How I studied: At the beginning I tried to play some First Aid cases with my boyfriend (mother tongue German, not doing medicine), but he was working full-time and my bad performance frustrated me a lot, so we only did about 3 cases together. I had actually never really learned to ask structured questions out of my head, which lead me to stuttering and asking pointless questions while forgetting important ones. Furthermore I experienced big problems performing the physical exam in 2-3 minutes. So I decided to first have a look at a summary about the differential diagnoses, so that I would know when to perform which specific exams and when to order which specific tests. To my horror I had to ascertain that there was no such summary. Therefore I decided to write this myself. Today you can easily access the latter with 90 pages of completely revised content, the perfect Blue Sheet (I’ll come to that later) and the most important mnemonics online (gumroad.com/usmle2cs). After I finished this, I just had 2 weeks left until my departure and I realized that the medical knowledge would help me a lot regarding the correct exams, diagnoses and test, but I still wasn’t perfectly prepared at all. I decided to visit my dad who is retired, so that he could play my patient. He has never worked in a medical field nor is he a native English speaker, but I couldn’t find anyone who was also studying for the USMLE Step 2 CS, so it just had to be sufficient. At the beginning we concentrated on the patient interview, so that I could get a structure in my conversations. After that we started playing the whole encounters including the Patient Note, just like in the real exam. The USMLE has put the original template for the Patient Note online and I recommend using it, especially as they will show you how much time you’ve got left. In the evenings I went through the explanations of the cases in the First Aid book and reviewed my summary.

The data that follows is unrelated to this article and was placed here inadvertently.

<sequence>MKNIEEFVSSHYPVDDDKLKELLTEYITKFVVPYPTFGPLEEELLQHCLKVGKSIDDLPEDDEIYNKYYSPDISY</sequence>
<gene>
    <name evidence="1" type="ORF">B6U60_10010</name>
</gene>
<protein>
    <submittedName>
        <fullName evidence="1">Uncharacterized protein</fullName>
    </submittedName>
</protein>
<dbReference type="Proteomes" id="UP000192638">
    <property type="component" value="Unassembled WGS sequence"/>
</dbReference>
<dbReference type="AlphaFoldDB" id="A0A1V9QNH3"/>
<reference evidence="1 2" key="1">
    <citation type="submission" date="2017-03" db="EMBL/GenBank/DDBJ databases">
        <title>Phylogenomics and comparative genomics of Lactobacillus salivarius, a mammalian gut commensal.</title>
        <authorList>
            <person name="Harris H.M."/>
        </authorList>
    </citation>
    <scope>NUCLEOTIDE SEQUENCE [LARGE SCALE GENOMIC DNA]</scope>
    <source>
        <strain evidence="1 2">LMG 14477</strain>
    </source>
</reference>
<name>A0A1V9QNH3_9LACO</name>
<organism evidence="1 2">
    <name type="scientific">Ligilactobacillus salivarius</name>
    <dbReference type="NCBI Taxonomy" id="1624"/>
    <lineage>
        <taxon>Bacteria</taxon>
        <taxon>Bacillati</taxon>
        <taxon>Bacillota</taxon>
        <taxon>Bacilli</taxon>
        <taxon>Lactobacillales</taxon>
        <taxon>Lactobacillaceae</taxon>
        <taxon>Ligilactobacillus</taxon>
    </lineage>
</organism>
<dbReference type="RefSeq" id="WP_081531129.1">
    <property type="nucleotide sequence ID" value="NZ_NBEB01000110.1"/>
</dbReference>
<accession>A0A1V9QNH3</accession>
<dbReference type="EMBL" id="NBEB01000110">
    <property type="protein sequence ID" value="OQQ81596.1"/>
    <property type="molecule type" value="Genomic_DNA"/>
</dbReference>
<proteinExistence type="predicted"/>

Time for my departure!